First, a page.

A federal judge in Texas sentenced the brother of two Mexican cartel leaders to 20 years in jail for laundering money from a horse ranch in Oklahoma.
The man, Jose Trevino Morales, was found guilty of investing $16 million of drug money in the buying, training and racing of horses across the Southwest. His brothers, Miguel Angel and Oscar Omar Trevino Morales, are believed to lead the Zetas cartel, which has expanded beyond the drug trade to become the biggest criminal group in Mexico.
Mexican authorities arrested Miguel Angel Trevino Morales in July. A New York indictment against him estimates he received $10 million per month in income from cocaine sales alone, not to mention the money brought in by the cartel's myriad illicit activities, including kidnapping, extortion, migrant trafficking, weapons trafficking, even theft of oil from state pipelines.
During the horse operation trial earlier this year, prosecutors said the money laundering operation in Texas, Oklahoma and New Mexico created fake companies and in some cases fixed races. Horse owners, trainers and others crafted bank deposits to mask the drug money being used to fund the operation.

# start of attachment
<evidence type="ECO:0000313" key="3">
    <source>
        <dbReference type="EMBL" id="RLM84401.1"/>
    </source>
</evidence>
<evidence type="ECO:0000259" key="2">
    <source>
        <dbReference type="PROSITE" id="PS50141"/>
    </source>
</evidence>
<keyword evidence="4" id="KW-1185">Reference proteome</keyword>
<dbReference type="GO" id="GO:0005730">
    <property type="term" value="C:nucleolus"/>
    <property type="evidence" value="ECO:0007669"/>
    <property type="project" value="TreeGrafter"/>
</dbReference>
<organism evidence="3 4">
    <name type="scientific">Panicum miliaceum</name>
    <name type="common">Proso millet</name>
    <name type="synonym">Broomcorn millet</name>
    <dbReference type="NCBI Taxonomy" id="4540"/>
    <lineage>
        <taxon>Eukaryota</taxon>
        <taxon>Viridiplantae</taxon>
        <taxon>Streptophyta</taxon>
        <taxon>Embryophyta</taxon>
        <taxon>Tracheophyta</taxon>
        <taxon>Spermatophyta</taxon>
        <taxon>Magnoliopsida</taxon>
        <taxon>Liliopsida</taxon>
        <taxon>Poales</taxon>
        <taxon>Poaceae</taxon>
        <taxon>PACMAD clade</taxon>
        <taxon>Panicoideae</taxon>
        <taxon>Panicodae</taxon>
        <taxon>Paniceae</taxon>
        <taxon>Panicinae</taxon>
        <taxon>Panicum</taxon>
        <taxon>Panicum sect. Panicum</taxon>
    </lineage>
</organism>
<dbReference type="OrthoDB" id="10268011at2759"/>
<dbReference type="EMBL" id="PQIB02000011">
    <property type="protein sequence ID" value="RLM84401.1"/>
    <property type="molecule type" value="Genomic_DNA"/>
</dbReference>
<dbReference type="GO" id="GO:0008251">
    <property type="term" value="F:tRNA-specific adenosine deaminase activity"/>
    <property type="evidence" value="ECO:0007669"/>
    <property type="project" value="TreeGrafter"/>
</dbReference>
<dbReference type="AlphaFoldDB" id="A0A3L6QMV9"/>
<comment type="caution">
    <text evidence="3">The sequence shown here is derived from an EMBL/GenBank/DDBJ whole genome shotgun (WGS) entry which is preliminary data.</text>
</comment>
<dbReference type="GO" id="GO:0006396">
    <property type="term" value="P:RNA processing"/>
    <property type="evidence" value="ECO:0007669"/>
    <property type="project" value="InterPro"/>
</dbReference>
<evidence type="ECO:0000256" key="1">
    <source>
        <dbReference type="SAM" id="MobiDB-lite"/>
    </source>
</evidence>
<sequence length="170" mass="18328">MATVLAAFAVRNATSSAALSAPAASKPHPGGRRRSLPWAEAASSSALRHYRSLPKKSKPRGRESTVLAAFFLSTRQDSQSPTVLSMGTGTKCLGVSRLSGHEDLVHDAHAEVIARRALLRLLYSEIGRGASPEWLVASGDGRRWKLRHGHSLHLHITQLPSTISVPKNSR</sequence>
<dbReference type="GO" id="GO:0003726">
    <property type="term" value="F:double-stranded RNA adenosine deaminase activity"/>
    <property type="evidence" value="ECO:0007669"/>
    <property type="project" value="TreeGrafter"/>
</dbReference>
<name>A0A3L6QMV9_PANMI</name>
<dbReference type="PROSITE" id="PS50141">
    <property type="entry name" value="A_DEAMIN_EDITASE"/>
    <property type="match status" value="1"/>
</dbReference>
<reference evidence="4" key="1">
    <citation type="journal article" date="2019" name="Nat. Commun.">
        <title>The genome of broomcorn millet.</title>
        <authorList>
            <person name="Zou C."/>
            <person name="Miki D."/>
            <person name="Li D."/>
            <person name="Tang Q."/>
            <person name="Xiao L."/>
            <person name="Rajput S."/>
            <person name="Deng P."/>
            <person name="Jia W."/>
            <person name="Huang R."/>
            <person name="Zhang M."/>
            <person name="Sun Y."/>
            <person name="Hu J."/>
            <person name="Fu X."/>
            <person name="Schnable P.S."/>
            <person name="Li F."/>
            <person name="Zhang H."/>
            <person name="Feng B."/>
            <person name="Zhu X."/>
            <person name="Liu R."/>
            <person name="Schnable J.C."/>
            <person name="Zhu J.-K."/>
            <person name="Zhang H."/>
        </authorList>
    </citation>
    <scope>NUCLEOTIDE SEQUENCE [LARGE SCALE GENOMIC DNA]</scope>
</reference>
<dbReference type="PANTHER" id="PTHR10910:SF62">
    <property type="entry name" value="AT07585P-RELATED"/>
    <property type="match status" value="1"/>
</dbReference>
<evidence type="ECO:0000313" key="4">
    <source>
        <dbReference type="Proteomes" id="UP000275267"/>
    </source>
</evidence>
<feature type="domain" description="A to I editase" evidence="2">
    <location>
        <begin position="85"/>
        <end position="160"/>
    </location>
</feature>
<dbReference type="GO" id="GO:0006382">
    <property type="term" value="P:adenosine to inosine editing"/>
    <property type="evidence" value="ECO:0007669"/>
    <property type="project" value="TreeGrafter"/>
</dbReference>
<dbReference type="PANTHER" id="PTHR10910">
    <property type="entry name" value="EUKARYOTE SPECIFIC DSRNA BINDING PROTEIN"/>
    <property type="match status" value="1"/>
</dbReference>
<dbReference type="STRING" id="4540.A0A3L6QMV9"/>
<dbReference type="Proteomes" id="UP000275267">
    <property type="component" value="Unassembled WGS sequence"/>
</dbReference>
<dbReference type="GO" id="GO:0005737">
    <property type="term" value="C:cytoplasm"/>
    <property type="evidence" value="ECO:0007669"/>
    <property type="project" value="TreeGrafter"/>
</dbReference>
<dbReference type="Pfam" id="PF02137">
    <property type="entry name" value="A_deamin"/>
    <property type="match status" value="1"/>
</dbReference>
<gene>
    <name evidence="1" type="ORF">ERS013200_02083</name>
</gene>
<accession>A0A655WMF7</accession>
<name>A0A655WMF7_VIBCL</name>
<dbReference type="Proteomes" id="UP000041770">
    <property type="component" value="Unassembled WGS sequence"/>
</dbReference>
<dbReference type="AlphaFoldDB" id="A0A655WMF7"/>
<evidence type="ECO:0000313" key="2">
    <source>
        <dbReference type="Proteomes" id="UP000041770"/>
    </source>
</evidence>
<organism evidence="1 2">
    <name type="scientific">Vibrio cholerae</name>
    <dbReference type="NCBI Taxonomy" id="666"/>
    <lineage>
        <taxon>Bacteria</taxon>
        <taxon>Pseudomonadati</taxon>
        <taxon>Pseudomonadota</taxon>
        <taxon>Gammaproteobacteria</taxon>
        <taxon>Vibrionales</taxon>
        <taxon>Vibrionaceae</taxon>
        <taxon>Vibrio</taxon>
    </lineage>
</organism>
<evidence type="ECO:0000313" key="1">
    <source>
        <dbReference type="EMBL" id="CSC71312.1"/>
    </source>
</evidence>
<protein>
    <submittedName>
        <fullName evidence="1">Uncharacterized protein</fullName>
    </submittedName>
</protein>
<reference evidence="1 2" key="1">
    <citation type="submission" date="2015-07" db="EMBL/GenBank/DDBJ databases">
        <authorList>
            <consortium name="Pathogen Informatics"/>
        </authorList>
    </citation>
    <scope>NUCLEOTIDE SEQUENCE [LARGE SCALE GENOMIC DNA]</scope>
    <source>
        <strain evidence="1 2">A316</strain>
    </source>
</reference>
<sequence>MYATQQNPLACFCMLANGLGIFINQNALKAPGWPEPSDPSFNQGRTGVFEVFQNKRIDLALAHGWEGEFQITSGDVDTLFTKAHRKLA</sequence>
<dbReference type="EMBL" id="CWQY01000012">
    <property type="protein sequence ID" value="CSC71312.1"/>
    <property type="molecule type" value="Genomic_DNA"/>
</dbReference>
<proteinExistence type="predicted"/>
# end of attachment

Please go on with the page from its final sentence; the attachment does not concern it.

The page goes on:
Jose Trevino Morales was among 18 people indicted last year in a federal investigation that charged him with running the horse operation from a sprawling ranch near Lexington, Okla., on behalf of his brothers. Neighbors said those who worked with the ranch spent lots of cash, bought land and made improvements at a time when others in the industry were struggling financially.
More than 400 of the horses involved were seized and auctioned, and proceeds from the sales have netted the government $9 million, according to the U.S. attorney's office. The trial was held in Austin because federal authorities in Central Texas prosecuted the case.
When U.S. District Judge Sam Sparks gave Trevino a chance to speak, he said: "I am not a Zeta. I don't have aggressive intentions toward anybody." Trevino said his defense failed him and did not allow him to testify.
Sparks said the evidence was "pretty overwhelming."
"The thing that bothers me the most is did you have a chance to say no?" Sparks said. "Many people involved in this case did not. But you did have the chance to say no and you didn't."
IRS investigators said that in addition to the $16.2 million spent on 500 horses, the operation also spent $8.7 million in expenses on the operation, including purchasing two airplanes.
Sparks also was expected to sentence Francisco Antonio Colorado Cessa, Fernando Solis Garcia, Eusevio Maldonado and Raul Ramirez, who pleaded guilty in April to a lesser money laundering charge.
Trevino's wife and daughter have pleaded guilty to lesser charges but have not been sentenced.
Based on reporting by The Associated Press.